Di Luca leaves a bad taste
The cynic within in me always thinks that the timing on positive dope announcements is set to coincide with the Tour de France, but the logical part of my brain thinks that would be suicide for the sport.
Cycling though has a long tradition of shooting itself in the foot and despite my protestations on the blog the other week about “seeing the sport for what it is” and “accepting that doping exists at the top level”, I can’t let the Danilo Di Luca case go by without comment.
The belief the public have in cycling doesn’t seem to be too bad from what I have seen at the road side in numerous races this season. It appears to be on this very media, the internet, where you can see such comments as “all the Brits must be doping” and other choice nuggets. Now taking your nationalistic hat off for a moment and thinking that Cav and Wiggo were Spanish… you can see why people would suggest such a thing. There is a healthy scepticism of riders who come from nowhere to the top of the sport. Of course I am a strong believer in the British riders and remain defensive of them until or unless proved otherwise.
Anyway I digress, back to CERA… Di Luca has plenty of previous having been involved in the previous most complicated cycling drug we had seen, up to Puerto, the amazingly named “Drugs for Oil” scandal in which he was implicated. The fact he served a ban, came back and then failed another test kind of negates the sort of sympathy you may feel for someone like Tyler Hamilton who has been suffering from mental illness and failed a test because of his treatments for that.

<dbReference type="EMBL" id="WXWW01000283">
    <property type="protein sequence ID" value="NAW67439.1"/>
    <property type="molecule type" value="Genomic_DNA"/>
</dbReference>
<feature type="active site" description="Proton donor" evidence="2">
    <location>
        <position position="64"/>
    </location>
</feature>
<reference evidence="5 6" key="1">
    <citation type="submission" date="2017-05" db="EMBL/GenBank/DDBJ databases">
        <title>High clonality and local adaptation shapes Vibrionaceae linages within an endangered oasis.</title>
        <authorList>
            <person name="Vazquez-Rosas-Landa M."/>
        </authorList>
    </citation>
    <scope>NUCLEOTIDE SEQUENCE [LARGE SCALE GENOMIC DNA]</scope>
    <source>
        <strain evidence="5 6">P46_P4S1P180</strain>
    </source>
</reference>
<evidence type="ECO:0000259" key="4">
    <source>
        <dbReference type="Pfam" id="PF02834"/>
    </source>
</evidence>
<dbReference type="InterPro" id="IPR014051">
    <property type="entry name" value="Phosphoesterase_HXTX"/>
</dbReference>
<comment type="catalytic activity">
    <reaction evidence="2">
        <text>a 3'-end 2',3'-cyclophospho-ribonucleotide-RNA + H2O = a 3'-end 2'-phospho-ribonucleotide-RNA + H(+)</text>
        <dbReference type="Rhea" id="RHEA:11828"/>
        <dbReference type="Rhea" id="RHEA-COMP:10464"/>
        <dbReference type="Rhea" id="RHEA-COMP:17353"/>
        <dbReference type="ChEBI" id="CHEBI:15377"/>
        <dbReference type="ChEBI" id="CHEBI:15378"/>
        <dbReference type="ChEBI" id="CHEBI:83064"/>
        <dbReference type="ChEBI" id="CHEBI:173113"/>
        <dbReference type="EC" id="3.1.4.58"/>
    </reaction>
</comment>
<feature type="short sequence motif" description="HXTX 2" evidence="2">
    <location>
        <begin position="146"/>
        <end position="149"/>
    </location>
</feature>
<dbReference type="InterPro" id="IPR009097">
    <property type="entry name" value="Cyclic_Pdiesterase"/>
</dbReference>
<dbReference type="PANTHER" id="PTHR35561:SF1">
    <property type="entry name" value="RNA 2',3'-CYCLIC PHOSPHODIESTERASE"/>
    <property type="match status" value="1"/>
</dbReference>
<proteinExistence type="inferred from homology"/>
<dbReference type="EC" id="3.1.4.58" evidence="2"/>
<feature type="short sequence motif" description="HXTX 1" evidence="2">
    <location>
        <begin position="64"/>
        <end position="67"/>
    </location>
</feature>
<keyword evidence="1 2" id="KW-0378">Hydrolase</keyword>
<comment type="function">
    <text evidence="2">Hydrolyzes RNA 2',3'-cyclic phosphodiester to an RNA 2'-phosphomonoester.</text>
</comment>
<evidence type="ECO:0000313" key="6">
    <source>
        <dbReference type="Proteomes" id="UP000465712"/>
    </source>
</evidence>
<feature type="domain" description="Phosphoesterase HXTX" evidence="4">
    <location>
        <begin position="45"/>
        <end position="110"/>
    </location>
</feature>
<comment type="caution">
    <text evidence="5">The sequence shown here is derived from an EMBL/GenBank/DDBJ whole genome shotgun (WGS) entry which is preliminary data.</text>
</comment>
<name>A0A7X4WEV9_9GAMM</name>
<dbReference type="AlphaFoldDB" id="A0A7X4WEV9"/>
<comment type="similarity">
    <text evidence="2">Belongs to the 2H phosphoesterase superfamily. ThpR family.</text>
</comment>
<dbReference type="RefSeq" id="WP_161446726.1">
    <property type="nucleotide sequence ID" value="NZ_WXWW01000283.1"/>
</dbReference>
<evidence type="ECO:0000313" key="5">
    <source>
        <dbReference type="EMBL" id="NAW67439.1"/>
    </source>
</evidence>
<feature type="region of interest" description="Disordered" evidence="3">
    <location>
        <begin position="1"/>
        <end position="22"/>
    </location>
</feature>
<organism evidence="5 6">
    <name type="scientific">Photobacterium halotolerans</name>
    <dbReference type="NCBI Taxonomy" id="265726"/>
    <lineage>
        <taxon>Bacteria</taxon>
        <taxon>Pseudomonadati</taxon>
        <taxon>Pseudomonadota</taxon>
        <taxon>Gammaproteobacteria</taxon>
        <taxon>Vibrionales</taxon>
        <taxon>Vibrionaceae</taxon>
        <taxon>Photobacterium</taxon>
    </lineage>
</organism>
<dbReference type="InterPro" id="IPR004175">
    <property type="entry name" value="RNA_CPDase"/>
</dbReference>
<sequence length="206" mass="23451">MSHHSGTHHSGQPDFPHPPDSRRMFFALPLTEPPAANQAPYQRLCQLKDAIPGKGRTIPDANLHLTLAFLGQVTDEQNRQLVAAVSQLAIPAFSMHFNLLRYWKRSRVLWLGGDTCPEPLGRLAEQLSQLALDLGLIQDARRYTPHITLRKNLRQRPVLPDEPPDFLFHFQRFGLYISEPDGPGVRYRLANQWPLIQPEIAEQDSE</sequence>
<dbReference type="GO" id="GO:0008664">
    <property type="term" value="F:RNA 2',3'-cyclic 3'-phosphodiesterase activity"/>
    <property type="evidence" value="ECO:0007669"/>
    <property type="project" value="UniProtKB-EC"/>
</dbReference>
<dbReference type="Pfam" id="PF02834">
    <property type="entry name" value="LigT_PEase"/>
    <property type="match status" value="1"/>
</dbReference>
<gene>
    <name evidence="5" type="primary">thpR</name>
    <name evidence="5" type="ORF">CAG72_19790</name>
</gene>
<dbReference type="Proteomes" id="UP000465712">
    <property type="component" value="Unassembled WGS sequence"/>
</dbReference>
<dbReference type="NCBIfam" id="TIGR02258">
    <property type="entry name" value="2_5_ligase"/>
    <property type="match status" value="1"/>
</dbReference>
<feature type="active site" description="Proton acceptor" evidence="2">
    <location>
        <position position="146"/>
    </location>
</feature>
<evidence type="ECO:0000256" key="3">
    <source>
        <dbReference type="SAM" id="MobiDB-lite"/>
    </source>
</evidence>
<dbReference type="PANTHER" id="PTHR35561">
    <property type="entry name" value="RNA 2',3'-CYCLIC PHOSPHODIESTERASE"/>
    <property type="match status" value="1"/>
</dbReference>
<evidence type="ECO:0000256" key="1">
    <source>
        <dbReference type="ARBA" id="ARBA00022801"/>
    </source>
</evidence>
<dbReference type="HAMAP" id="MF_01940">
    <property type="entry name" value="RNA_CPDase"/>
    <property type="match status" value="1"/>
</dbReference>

It has been reported that he will retire as a result of this second test. There is no proof to suggest otherwise but you can be sure people will be watching the LPR team like hawks in the coming weeks as they have another star rider who has fallen foul of the testers. I had always liked DDL as a rider. He was one of those rugged characters who excelled in the classics as well as limiting his losses on mountain passes with grim determination. How people will view those performances now remains to be seen but the sport has less cheats in its peloton and that can only be good news.